Thursday, June 28, 2012

Proposed NY Legislation Regarding Mammograms

A new bill has been approved by the New York legislature which would require women to be notified in mammography reports if they have dense breast tissue, a common condition that makes it harder to diagnose breast cancer. Under the proposed legislation, the mammography reports would suggest to women with dense breast tissue that they speak with their physician about additional screenings, such as ultrasound or magnetic resonance imaging (MRI). The proposed bill is currently in the hands of Gov. Andrew Cuomo, who is reviewing it.

Earlier this year, the FDA approved 3-D breast tomosynthesis (known as 3-D mammography). "I think it'll help us with patients that have dense breast tissue," said Kristin Byrne, chief of breast imaging for New York's Lenox Hill Hospital, to the LA Times at the time of the approval. She speculated that 3-D imaging for breast cancer screening eventually will become standard.

ZPR radiologists routinely comment on the density of patients' breasts in reports and suggest additional imaging studies where appropriate. "Mammography is currently the gold standard screening test for detection of breast cancer, and has been shown to reduce the number of deaths due to breast cancer," said Rebecca Obedian, M.D., of Zwanger-Pesiri Radiology. "However, mammograms do not detect all breast cancers. Many studies have shown that supplementing mammography with an ultrasound (and in some cases with a breast MRI) can help to detect small breast cancers. This is especially helpful in patients with dense breasts. Making patients aware of their density status allows them to discuss further testing options with their physicians."

Friday, June 15, 2012

June is Men's Health Month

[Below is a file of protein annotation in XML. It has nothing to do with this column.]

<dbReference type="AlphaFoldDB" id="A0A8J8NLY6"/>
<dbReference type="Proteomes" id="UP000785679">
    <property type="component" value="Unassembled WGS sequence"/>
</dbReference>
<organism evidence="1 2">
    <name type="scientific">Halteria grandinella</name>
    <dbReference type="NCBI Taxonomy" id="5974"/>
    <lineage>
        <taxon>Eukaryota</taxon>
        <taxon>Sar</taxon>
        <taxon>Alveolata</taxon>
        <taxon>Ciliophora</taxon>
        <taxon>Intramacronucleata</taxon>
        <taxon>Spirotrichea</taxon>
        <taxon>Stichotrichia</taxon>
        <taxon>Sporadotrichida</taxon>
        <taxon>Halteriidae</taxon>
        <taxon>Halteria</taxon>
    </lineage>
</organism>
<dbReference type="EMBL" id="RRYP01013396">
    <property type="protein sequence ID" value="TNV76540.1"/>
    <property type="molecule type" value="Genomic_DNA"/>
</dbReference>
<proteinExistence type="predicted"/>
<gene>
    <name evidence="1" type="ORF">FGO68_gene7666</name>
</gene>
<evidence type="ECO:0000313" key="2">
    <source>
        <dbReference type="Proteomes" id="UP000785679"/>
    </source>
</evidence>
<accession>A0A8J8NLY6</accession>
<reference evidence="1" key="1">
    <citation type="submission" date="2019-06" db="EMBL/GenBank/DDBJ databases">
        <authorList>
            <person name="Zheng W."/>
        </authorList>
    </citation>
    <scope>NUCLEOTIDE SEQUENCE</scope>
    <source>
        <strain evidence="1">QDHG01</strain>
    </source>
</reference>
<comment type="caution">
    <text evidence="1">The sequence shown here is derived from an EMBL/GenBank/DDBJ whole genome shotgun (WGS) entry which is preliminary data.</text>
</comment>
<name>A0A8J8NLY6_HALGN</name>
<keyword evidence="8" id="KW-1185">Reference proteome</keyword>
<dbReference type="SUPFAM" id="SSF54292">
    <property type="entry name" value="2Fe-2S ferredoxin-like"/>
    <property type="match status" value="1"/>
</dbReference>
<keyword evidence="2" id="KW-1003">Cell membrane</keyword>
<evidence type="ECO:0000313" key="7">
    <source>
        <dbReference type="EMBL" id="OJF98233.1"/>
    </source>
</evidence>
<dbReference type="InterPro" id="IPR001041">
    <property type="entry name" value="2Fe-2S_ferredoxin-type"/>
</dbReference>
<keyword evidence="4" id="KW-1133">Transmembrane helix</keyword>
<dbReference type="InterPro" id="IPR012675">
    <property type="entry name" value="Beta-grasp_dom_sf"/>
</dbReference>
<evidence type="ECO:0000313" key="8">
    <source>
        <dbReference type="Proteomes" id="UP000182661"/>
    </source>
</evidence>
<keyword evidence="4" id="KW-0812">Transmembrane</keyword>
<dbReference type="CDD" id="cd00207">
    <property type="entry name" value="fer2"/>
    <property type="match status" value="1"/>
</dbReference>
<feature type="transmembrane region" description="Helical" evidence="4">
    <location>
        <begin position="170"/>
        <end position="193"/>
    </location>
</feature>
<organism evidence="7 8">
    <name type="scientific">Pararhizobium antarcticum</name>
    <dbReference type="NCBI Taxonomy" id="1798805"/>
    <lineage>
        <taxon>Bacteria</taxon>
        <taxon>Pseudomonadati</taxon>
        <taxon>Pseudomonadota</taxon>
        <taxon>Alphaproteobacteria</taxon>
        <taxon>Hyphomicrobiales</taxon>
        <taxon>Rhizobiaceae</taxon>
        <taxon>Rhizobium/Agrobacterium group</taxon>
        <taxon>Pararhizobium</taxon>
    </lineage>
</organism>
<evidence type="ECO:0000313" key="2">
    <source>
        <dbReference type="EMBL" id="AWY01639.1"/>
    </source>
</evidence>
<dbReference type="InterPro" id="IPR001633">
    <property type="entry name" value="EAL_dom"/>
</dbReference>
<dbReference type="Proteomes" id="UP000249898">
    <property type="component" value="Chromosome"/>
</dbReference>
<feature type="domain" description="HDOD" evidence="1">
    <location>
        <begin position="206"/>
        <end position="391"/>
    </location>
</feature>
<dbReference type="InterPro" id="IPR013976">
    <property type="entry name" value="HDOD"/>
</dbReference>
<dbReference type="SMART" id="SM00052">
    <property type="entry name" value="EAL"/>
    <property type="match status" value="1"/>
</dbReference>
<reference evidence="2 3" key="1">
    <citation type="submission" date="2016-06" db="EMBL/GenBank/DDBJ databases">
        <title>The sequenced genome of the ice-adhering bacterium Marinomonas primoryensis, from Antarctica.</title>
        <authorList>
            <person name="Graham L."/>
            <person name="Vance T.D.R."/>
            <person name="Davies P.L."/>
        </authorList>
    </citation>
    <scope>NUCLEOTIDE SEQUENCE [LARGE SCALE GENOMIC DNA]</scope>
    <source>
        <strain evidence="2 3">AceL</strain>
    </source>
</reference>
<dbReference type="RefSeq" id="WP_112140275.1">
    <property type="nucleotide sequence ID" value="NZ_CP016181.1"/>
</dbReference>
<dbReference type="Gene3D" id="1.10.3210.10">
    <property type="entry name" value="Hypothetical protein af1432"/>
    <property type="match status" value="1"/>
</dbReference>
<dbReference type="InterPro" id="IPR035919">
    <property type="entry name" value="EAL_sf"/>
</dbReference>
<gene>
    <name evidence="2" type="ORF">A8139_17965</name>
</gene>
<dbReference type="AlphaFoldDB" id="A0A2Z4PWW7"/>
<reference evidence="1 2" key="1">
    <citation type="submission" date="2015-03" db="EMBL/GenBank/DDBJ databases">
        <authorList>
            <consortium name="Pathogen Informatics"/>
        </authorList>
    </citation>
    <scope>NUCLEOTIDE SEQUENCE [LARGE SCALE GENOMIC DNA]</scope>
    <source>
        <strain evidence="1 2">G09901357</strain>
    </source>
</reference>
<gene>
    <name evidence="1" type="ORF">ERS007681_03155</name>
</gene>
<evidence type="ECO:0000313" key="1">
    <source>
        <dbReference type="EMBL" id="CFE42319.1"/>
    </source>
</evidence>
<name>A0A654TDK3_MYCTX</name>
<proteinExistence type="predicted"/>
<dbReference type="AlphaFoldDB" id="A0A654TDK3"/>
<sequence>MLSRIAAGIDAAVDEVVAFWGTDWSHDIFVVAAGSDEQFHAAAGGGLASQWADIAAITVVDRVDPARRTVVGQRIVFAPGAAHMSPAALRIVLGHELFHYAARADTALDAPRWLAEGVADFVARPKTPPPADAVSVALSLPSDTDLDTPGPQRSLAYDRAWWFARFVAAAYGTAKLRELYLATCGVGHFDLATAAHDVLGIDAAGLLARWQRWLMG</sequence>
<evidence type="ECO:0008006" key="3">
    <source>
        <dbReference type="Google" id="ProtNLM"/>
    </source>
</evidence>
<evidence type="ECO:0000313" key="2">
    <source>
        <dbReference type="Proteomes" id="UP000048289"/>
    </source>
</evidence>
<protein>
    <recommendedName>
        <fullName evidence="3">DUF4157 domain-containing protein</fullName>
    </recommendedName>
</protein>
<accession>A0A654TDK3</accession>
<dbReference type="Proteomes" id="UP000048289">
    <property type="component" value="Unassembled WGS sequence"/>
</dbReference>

Men - This post is for you!

We interrupt discussing what a radiologist is and what they do to remind you that June is Men's Health Month! ZPR cares about men, but do you care about yourselves? A Centers for Disease Control and Prevention (CDC) study found that women are FAR more likely than men to seek medical attention. How much more likely? According to the study:
  • Women are 100% more likely to seek preventative care than men. (Preventative care includes regular checkups and health screenings).
  • The rate of doctor visits by women aged 15-44 was 56% more than men in the same age group.
  • The overall rate of health care use among women, regardless of race, was 33% higher than men. 
The CDC believes that some explanations for this are that women are traditionally the ones in the family who are concerned with health and wellness, and that women use medical care for screening and health education.

Guys - take control of your own health. Use some of the websites below to get information about men's health and about what screenings/diseases to be aware of!

Men's Health Resources:
Our next monthly email newsletter will discuss some medical imaging tests that specifically apply to men's health issues. If you are not on our email list, click here to be added, and remember to check off the "subscribe to newsletter" box.

Monday, June 4, 2012

Is a radiologist a "real" doctor?

Is a radiologist actually a doctor?

You'd be surprised how often this question gets asked. The answer is a resounding YES! Radiologists are trained physicians, the same as cardiologists, pediatricians, urologists, and other doctors.

What does it take to become a radiologist?

Many, many years of education and training, including:
  • Four years of college to get an undergraduate degree
  • Four years of medical school
  • One year internship
  • Four years in a diagnostic radiology residency
  • One to two years of advanced subspecialty training (a fellowship)
  • Certified by the American Board of Radiology 

Radiologists have four to six years of unique, post-medical school training in radiation safety to ensure optimal performance of radiological procedures and interpretation of medical images. Other medical specialties receive far less imaging education, ranging from a few days to a maximum of 10 months

Radiologists are not just doctors, they are experts in diagnosing and treating disease and injury by using medical imaging techniques.

Stay tuned for our next blog post where we will explain exactly what radiologists do.